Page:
I notice that for many common distributions (e.g., Bernoulli, Exponential), the Fisher Information is the same as the reciprocal of the population variance.

When is this true? Is there a theorem that states than if conditions X, Y, and Z are true, then we have that $$ I(\theta ;X) = \frac{1}{\text{Var}(X)} $$

  • 3
    $\begingroup$ I'm not seeing how Slutsky's theorem applies here...? $\endgroup$
    – max
    Feb 21, 2021 at 21:40

1 Answer 1


In both those cases (Bernoulli and exponential) the MLE estimator is the identity function. This gives a clue as to how to proceed. Here is a theorem giving sufficient conditions for this result.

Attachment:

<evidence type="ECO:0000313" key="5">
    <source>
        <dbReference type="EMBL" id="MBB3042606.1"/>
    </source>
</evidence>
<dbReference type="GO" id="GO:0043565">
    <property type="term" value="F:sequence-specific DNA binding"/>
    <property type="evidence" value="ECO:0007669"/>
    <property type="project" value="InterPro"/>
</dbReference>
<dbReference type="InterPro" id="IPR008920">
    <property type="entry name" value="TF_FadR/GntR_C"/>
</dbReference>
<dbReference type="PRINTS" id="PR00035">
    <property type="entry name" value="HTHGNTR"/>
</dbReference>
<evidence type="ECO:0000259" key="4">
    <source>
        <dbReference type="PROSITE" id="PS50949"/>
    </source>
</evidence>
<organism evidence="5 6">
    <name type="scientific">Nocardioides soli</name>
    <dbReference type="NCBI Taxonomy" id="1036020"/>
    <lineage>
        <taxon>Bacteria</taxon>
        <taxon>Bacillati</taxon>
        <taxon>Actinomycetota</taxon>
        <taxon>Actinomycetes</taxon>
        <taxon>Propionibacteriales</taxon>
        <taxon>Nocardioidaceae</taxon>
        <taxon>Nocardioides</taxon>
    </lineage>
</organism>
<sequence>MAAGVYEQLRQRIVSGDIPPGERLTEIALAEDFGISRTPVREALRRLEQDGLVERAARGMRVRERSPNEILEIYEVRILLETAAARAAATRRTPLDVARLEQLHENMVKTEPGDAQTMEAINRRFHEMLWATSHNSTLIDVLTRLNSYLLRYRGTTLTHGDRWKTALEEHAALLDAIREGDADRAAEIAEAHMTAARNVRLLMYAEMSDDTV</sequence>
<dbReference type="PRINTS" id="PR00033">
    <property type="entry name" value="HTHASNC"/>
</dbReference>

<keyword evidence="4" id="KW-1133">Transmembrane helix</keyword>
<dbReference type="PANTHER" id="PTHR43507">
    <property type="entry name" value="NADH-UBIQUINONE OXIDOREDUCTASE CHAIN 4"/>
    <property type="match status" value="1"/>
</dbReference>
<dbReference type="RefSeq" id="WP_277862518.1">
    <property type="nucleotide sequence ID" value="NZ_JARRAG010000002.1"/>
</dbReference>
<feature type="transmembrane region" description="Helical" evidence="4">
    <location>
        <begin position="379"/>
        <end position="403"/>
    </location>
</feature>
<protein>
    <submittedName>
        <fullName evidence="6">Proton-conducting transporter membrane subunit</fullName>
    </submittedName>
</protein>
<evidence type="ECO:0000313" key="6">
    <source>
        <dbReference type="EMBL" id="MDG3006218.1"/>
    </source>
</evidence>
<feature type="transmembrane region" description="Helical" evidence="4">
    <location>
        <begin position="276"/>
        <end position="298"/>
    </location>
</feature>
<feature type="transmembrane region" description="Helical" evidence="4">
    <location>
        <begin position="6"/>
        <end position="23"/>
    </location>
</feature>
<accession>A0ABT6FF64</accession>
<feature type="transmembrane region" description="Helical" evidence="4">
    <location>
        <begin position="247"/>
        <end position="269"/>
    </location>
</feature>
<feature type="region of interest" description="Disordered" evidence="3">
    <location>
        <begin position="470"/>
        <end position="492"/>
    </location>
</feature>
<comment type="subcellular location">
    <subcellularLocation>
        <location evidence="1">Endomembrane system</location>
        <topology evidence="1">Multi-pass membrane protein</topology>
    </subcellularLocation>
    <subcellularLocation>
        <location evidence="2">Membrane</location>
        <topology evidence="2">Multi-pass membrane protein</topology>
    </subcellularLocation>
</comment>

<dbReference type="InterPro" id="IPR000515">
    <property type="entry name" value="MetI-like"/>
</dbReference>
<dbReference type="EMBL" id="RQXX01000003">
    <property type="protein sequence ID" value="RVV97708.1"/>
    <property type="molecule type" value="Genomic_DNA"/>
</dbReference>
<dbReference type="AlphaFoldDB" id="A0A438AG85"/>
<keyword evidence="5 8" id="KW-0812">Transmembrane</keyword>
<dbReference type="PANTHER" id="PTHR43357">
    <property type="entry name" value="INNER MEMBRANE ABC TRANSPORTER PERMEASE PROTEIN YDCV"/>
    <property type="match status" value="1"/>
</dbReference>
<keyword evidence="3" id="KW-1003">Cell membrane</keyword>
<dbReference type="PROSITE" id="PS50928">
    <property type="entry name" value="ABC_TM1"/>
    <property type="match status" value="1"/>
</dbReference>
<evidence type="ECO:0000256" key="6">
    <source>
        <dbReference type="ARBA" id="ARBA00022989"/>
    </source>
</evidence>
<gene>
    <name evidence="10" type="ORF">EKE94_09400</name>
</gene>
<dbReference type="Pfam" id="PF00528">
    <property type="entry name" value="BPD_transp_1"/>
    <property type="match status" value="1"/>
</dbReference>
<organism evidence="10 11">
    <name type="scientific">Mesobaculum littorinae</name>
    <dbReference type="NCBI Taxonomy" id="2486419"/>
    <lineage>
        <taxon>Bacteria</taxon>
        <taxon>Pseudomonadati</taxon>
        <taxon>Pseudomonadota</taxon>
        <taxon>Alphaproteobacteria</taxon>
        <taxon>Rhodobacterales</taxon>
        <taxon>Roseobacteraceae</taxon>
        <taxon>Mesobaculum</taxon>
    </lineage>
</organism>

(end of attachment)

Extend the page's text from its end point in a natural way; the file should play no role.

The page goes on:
Theorem: Consider a family of distributions $\{ F_\theta | \theta \in \Theta \}$. If the estimator $\hat{\theta}(x) = x$ (i.e., the identity estimator) is efficient, then we have:

$$\mathcal{I}(\theta) = \frac{1}{\mathbb{V}(X)}.$$

Proof: The variance of the identity estimator is $\mathbb{V}(\hat{\theta}) = \mathbb{V}(X)$. If the estimator is efficient then (by definition) it achieves the Cramér–Rao bound, so we then have:

$$\mathbb{V}(\hat{\theta}) = \frac{1}{\mathcal{I}(\theta)}.$$

Putting these two results together gives the required result. $\blacksquare$


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